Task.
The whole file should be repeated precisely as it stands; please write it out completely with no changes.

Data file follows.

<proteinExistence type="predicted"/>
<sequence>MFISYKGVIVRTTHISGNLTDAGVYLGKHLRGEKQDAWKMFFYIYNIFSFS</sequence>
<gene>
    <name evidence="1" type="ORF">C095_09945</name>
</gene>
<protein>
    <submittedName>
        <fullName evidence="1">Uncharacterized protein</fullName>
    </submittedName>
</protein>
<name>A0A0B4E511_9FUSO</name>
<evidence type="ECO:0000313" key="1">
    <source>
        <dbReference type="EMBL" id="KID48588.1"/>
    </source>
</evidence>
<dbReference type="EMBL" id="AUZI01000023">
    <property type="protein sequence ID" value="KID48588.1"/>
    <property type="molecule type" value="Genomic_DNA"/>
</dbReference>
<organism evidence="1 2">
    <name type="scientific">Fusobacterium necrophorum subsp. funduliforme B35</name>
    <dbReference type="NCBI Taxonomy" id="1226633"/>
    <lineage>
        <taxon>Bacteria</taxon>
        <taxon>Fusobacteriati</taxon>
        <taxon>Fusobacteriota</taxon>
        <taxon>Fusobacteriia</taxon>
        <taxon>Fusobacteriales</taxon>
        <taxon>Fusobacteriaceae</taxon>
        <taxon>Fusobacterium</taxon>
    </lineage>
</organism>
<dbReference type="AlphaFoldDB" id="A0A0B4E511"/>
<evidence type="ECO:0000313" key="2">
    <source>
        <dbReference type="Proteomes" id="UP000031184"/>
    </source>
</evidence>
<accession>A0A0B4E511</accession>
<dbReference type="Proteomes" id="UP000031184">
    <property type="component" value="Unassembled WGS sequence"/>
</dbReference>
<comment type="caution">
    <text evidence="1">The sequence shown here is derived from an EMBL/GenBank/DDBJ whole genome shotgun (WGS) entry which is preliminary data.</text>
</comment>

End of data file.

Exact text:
<proteinExistence type="predicted"/>
<sequence>MFISYKGVIVRTTHISGNLTDAGVYLGKHLRGEKQDAWKMFFYIYNIFSFS</sequence>
<gene>
    <name evidence="1" type="ORF">C095_09945</name>
</gene>
<protein>
    <submittedName>
        <fullName evidence="1">Uncharacterized protein</fullName>
    </submittedName>
</protein>
<name>A0A0B4E511_9FUSO</name>
<evidence type="ECO:0000313" key="1">
    <source>
        <dbReference type="EMBL" id="KID48588.1"/>
    </source>
</evidence>
<dbReference type="EMBL" id="AUZI01000023">
    <property type="protein sequence ID" value="KID48588.1"/>
    <property type="molecule type" value="Genomic_DNA"/>
</dbReference>
<organism evidence="1 2">
    <name type="scientific">Fusobacterium necrophorum subsp. funduliforme B35</name>
    <dbReference type="NCBI Taxonomy" id="1226633"/>
    <lineage>
        <taxon>Bacteria</taxon>
        <taxon>Fusobacteriati</taxon>
        <taxon>Fusobacteriota</taxon>
        <taxon>Fusobacteriia</taxon>
        <taxon>Fusobacteriales</taxon>
        <taxon>Fusobacteriaceae</taxon>
        <taxon>Fusobacterium</taxon>
    </lineage>
</organism>
<dbReference type="AlphaFoldDB" id="A0A0B4E511"/>
<evidence type="ECO:0000313" key="2">
    <source>
        <dbReference type="Proteomes" id="UP000031184"/>
    </source>
</evidence>
<accession>A0A0B4E511</accession>
<dbReference type="Proteomes" id="UP000031184">
    <property type="component" value="Unassembled WGS sequence"/>
</dbReference>
<comment type="caution">
    <text evidence="1">The sequence shown here is derived from an EMBL/GenBank/DDBJ whole genome shotgun (WGS) entry which is preliminary data.</text>
</comment>